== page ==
That probably makes a diffrence too, since the sensor resolution is not the "true" resolution of the picture you get. A 3 megapixel sensor really gives you 1 megapixel, effective resolution, as the pixels alternate red, green, and blue. If you take a higher resolution picture and scale it down, you'll end up with individual pixels with all 3 colors in them. I don't know if camcorders actually do that, though....

    I may need to get myself a digital camcorder now, though. The optical zoom is higher than a typical point and shoot camera and would come in handy for taking high res pictures of the moon... For the last lunar eclipse, I used a 5 mp, 10x zoom still camera and the pictures are just too low a resolution to be very good, after cropping them.
     
    Last edited: Jul 23, 2009
  14. Jul 23, 2009 #13

    mgb_phys

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    Zoom range is a stupid unit for anything other than marketing.
    Remember 10x doesn't mean 10times magnification as in binoculars, it means the short end is 1/10 the focal lenght of th elong end.

    This lens is only 2.5x
    http://www.hardwarezone.com/img/data/articles/2008/2483/Sigma_Bigma.jpg [Broken]
     
    Last edited by a moderator: May 4, 2017
  15. Jul 23, 2009 #14
    I am sure that the specifications I gave are correct. I read them right off of a website that sells the camera which also had similiar specificatinos to what was written on my camera.

    Now, i am still confused about how I MATHEMATICALLY find out which camera will show a clearer picture. Keeping digital zoom out of the picture, which camera shows the best resolution in the second problem I asked? How can I find this using math?

    Here is the question

    If camera 1 has 0.3 MP, 34x optical zoom, and camera 2 has 10 x optical zoom, 3.0 MP, which camera provides the best picture? Why?
     
    Last edited: Jul 23, 2009
  16. Jul 23, 2009 #15

    negitron

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    Errrr, yes,. I knew I was forgetting something.
     
  17. Jul 23, 2009 #16
    Do you think multiplying the optical zoom by the megapixels will get the job done? Any ideas?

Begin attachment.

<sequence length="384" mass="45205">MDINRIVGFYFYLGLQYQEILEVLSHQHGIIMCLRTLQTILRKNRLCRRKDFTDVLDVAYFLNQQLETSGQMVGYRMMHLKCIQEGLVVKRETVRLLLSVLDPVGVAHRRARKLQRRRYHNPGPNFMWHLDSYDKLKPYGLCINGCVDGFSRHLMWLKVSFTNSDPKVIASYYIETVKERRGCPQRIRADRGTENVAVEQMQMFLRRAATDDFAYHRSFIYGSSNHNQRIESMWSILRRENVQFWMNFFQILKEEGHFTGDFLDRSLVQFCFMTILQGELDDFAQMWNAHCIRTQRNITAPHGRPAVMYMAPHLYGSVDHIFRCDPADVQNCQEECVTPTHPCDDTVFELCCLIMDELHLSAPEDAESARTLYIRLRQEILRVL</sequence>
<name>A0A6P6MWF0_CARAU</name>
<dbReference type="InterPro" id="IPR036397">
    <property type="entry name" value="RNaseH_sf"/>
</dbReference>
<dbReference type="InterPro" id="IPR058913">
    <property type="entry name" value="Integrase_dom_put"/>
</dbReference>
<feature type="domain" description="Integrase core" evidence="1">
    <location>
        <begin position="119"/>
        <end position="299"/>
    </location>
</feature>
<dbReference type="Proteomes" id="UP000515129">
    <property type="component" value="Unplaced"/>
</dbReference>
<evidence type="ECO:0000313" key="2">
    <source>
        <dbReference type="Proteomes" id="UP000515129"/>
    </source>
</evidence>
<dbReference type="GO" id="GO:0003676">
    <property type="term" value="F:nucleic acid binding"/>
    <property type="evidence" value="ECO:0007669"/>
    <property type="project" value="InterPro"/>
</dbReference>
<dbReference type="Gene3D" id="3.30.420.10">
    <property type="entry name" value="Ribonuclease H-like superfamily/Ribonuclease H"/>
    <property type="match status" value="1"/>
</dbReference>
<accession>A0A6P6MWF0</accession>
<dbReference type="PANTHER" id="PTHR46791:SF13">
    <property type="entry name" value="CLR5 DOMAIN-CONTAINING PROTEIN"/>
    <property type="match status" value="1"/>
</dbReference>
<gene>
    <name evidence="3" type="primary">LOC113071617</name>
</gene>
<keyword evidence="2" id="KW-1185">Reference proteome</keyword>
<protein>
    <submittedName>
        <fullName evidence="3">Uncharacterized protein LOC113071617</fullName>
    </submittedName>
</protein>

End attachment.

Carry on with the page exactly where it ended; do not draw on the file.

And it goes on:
18. Jul 23, 2009 #17

    turbo

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    There are LOTS of web sites that will help you compare compact digital cameras, and the people operating those review sites put countless hours into comparing features, optical performance, sensor quality, etc, etc. You're wasting time trying to get comprehensive answers here.

    Have you done any homework on this? For instance, do you know who makes the lenses for Panasonic's compact cameras? Hint: they are VERY well-respected in the field.
     
  19. Jul 23, 2009 #18

    russ_watters

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    [/URL] I'm not sure what you are getting at: zoom is the ratio of the new focal length to the standard focal length. Ie, a common slr lens has a 28-80mm focal length range or 80/28=2.8x zoom. That's highly useful for figuring out how much bigger your lens can make an object.

    The main difference is that in binoculars, the imaginig device is your eye, which has a fixed focal length, so all 10x binoculars give the same actual magnification. But while there is no real standard, cameras tend to have a similar 1x (unmagnified) field of view.

    The lens in that image you posted is intended to be very fast. That's a different issue entirely and not one the OP is asking about.

    [edit] Also, "the short end is 1/10 the focal lenght of the long end" isn't right anyway. A camera lens has only one focal length (unlike binoculars or a telescope, which have two. A camera has no eyepiece: the imaging device is placed at prime focus.
     
    Last edited by a moderator: May 4, 2017
  20. Jul 23, 2009 #19

    russ_watters

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    Um, yeah, I had an idea and I posted exactly what you needed to do to find your answer....and that wasn't it. This was:
    Hopefully, you can plug in your new numbers and figure out the answer to your new scenario yourself...